A day after a press conference at which candidate for Madison County Treasurer Marleen Suarez called for the current treasurer, Kurt Prenzler, to resign, Prenzler held a press conference of his own to call for Suarez to drop out of the race.
At a Wednesday press conference, Madison County Board Member Kelly Tracy and Suarez presented evidence of what may have been an illegal tax sale to benefit a Prenzler ally. Prenzler presented information Thursday from a 2003 bankruptcy court case that he said showed Suarez’s husband was accused of receiving a fraudulent transfer during the preceding.
Suarez said Prenzler also accused her husband’s company of receiving a letter from the Environmental Protection Agency stating that it is required to assist in the clean-up of the Chemetco site on Illinois Route 3 near Hartford. Prenzler also called Suarez was an insider with the company that was found to be polluting nearby Long Lake, she said.
Prenzler did not respond to a direct request for comment or to provide The Metro Independent the same invitation to the press conference, the press release and supporting documentation his office provided to other news outlets, so it cannot verify the exact allegations made by the treasurer.
Suarez said Prenzler’s accusation that she was an insider with the company shows his ignorance of the legal system. Prenzler was admitted to the Illinois Bar Association in 1981, but later voluntary relinquished his license to practice.
“The term ‘insider’ is used differently in bankruptcy proceedings than in other court cases,” Suarez said. “It does not involve criminal conduct, stealing or fraud.”
In this case, her husband’s company, B. Garcia trucking, was listed as an insider by the bankruptcy trustee, who alleged it received preferential payment of bills. Chemetco was owned by a distant cousin of her husband, Suarez said.
Suarez may have been named as an insider because her name was on loan documents of her husband’s company, B. Garcia Trucking, she speculated. The bankruptcy trustee dismissed the suit naming Suarez as an insider in 2005.
B. Garcia has been in contact with the EPA, as have 114 other parties, as part of an inquiry to determine if they provided hazardous materials, Suarez said. The company has not been identified as responsible for clean up, Suarez said. The company delivered sand to Chemetco, Suarez said.
“We are confident that B. Garcia trucking will not be found responsible in any way,” Suarez said.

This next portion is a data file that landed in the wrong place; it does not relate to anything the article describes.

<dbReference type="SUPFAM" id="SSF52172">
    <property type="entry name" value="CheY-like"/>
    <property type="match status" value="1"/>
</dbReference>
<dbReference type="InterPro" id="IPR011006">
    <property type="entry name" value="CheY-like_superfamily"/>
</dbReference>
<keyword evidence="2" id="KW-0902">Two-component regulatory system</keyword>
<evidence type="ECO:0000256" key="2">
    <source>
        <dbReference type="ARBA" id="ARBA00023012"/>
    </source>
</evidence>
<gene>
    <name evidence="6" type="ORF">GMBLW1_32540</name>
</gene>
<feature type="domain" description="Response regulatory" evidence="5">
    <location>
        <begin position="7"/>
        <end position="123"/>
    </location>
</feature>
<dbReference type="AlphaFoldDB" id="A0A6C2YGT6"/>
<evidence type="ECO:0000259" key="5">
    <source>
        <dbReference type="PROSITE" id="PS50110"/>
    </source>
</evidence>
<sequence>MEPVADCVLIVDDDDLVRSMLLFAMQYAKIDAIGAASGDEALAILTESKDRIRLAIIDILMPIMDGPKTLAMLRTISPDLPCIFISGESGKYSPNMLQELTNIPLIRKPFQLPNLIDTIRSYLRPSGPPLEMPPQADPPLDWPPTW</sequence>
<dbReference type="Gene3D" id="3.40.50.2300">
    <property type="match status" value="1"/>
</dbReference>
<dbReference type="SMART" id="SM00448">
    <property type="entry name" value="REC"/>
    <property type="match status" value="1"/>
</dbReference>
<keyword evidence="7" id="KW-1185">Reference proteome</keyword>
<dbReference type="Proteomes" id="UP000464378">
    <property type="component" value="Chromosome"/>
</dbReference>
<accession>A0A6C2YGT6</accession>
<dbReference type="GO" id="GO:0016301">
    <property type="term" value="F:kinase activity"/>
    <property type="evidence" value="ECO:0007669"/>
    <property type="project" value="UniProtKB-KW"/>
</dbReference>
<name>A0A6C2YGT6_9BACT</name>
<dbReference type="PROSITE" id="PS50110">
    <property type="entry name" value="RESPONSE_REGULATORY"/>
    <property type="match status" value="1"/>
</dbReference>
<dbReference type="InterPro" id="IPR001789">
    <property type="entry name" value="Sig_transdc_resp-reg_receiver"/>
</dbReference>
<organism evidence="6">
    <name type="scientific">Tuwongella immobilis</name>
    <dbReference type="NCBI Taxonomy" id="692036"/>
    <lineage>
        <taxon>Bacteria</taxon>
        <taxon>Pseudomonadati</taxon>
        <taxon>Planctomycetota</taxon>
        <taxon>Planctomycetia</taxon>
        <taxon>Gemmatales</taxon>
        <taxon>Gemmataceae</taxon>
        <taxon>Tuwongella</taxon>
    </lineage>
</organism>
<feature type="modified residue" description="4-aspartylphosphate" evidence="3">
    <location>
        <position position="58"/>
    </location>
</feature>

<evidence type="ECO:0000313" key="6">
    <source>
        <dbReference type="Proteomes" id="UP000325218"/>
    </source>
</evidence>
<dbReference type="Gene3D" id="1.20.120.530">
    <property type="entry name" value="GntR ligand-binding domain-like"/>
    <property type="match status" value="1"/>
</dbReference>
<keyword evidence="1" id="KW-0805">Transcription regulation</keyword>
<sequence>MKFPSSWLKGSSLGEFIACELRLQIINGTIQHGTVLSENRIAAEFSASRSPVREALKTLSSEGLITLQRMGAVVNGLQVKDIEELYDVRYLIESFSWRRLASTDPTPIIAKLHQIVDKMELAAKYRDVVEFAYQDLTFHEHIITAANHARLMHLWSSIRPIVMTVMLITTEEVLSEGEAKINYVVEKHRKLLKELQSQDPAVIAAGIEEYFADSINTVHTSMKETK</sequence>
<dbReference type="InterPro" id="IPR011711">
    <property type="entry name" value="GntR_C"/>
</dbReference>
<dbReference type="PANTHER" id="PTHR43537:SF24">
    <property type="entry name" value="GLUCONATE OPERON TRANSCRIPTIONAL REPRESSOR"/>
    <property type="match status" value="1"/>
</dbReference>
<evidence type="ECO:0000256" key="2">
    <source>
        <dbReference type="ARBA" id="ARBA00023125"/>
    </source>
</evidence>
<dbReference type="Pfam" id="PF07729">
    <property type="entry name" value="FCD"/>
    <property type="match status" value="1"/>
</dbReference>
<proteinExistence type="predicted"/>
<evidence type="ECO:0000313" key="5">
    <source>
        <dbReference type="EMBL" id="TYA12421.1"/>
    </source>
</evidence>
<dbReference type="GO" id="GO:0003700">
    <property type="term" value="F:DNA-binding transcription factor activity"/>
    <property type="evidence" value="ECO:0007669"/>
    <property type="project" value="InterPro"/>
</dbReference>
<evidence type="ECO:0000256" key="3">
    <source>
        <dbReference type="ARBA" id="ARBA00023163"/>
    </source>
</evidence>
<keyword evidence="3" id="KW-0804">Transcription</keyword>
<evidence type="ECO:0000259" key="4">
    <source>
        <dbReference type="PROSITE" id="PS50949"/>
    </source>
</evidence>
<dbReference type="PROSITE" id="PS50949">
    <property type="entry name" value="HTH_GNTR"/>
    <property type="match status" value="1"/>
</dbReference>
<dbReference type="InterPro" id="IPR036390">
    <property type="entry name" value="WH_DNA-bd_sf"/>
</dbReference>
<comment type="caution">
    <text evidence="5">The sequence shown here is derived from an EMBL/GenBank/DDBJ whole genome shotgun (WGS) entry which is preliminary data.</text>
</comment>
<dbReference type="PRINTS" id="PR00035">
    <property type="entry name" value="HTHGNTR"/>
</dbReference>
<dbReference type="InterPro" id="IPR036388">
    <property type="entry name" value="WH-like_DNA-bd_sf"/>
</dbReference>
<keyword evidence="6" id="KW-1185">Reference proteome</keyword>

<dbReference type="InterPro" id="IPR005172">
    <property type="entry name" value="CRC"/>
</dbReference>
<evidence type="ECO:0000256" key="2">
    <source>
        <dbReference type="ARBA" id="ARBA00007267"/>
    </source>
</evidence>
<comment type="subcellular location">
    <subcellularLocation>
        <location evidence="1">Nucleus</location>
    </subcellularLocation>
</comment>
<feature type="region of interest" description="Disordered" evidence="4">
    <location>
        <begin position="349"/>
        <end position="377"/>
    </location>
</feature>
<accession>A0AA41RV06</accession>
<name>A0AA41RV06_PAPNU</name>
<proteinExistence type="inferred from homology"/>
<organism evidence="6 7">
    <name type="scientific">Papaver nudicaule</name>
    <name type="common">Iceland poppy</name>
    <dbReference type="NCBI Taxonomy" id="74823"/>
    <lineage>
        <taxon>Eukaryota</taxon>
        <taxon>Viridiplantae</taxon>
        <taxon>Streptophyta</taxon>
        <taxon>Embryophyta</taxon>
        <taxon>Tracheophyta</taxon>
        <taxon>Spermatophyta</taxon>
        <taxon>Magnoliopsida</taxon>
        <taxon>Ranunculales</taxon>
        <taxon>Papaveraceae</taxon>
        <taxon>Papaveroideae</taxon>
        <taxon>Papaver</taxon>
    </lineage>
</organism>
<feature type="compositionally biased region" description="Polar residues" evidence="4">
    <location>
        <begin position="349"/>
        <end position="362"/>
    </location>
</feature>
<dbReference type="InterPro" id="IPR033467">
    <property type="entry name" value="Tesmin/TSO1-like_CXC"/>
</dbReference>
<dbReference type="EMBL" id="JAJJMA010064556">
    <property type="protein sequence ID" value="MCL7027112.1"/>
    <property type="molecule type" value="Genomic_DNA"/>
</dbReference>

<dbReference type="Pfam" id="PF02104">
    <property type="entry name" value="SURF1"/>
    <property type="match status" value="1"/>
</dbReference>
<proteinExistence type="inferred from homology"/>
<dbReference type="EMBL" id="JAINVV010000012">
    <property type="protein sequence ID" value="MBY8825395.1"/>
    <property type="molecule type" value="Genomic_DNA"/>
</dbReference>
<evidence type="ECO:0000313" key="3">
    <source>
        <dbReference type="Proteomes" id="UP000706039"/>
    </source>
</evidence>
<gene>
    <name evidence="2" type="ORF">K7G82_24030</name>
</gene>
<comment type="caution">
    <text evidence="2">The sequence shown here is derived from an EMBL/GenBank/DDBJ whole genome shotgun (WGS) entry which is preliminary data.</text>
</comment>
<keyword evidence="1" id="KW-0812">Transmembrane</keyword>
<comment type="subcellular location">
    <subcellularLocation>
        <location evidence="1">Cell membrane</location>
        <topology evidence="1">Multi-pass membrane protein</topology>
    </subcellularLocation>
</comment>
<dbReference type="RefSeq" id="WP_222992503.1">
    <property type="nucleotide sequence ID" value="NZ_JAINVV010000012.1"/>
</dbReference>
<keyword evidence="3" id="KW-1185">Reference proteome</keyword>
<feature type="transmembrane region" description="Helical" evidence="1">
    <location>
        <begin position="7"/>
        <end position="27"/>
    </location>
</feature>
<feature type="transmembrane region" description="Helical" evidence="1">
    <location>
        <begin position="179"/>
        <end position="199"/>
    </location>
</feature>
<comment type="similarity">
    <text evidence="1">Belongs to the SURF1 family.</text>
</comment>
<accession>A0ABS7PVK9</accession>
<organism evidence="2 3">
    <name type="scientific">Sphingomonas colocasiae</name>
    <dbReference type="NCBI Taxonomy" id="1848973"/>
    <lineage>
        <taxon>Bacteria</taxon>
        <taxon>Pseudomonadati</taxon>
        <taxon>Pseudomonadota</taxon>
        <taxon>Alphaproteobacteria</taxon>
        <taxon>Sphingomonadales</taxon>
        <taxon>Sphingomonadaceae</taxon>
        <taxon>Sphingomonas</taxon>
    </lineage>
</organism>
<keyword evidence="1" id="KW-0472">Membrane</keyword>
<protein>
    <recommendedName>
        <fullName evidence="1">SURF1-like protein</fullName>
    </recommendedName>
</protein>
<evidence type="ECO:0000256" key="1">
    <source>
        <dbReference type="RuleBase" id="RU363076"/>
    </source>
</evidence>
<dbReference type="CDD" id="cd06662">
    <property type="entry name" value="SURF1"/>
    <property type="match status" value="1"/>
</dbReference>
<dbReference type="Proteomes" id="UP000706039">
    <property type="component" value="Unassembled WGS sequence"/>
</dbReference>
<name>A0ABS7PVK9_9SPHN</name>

The trucking company vehemently fought the allegations of preferential payments, or fraudulent transfer, and eventually settled with the trustee for about $100,000, Suarez said, while calling B. Garcia a victim of the Chemetco bankruptcy.
“To this day, they are still owed money for services that were provided to Chemetco but never paid for,” Suarez said. “My husband paid his subcontractors out of his own pocket so they could receive payment.”
Suarez called the timing of the press conference and the allegations from an incident a decade old, “suspicious.” Wednesday, Prenzler’s former chief deputy, Jeremy Plank, questioned the timing of the Suarez’s and Tracy’s request for investigation in Prenzler’s 2013 tax sale.
“They had two years to bring this up, why do they just now do it?” Plank said. “The timing is curious.”
The accusations are being made, Suarez said, because Prenzler cannot run for reelection on his record.
“Since he has taken office, he has cost the taxpayers of Madison County millions of dollars through lawsuits, a botched tax sale and poor investment decisions,” Suarez said.
Suarez said she would put her business expertise, background and ethics against Prenzler’s any day.
“I do not have any failed businesses in my background. I do not have a business with years of violations directly affecting the safety of children. I do not have a history of debtor lawsuits resulting from botched real estate deals in another state. Prenzler has all of this, as well as a history of mismanagement and ethical violations in the Treasurer’s office,” Suarez said.
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